Restorers are planning to spend $10 million to make the Morgan seaworthy again. Lacking blue prints and 19th-century ship builders, they're instead using lasers and portable X-ray machines, forensic scientists, and what sounds like a small army of historians and artists to make the renovation as true to the original design as can be.
I'm especially interested in this story, which I hadn't known about, because I have a personal connection to the Morgan. I grew up nearby, and as a kid attended Mystic Seaport camp**, which involved doing lots of colonial-era stuff like weaving and churning butter and salting cod, but also climbing the rigging of the Charles W. Morgan and imagining what life would be like as a whaler. I still remember my first impression upon climbing aboard for the first time: "Good Lord, this thing is tiny!"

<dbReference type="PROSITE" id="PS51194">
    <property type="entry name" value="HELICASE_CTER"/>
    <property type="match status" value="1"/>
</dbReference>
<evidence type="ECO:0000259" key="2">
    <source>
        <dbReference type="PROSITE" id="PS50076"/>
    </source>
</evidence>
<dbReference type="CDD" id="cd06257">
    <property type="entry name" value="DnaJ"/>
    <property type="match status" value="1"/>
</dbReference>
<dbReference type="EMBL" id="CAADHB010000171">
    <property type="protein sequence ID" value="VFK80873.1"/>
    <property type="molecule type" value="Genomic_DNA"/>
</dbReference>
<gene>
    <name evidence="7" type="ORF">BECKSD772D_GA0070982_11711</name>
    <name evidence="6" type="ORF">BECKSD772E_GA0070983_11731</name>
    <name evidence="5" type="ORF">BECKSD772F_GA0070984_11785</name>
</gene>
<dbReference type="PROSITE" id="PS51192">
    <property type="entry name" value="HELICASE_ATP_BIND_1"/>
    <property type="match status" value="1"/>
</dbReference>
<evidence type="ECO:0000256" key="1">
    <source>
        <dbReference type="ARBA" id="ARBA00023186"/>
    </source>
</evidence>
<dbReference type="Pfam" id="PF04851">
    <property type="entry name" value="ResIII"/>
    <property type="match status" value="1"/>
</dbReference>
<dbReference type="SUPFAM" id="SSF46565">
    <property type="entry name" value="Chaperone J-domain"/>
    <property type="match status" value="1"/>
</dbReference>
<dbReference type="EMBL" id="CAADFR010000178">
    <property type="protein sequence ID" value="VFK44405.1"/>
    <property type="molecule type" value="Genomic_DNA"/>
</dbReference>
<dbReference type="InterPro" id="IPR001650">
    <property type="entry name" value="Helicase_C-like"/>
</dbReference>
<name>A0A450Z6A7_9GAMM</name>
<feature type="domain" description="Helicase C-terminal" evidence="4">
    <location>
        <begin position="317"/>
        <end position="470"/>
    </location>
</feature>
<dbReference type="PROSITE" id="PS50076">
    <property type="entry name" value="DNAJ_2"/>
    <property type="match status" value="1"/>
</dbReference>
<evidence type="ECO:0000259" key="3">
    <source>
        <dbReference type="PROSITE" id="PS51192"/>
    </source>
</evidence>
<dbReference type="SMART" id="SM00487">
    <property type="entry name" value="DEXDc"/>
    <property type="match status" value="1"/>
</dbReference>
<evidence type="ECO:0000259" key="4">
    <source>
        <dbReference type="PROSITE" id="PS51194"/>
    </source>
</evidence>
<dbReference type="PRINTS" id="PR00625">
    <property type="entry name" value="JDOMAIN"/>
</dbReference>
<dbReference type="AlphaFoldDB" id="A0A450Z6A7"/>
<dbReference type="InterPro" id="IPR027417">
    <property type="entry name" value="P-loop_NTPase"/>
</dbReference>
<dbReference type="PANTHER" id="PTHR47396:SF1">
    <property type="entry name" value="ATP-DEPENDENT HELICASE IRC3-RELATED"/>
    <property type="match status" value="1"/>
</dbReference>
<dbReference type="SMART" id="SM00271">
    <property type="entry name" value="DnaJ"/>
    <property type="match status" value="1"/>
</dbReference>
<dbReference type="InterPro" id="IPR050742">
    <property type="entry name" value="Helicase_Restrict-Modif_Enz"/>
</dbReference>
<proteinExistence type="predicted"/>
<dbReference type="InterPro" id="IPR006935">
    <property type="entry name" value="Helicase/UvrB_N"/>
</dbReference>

Ships like the Morgan always look grand and magisterial when you see them in pictures, like the one here. But in fact they're tiny, and the idea of being on the stormy open ocean aboard one of them is...not particularly enticing. I much prefer being aboard the Morgan in the safety of Mystic Seaport, where one is unlikely to sink, sharks are scarce, and delicious clam chowder is available practically everywhere. As it happens, I'm visiting home this week, so maybe I'll take the wife and kids up there and re-live my camp days...
**Won't even bother with self-mockery. Just fill it in yourself.
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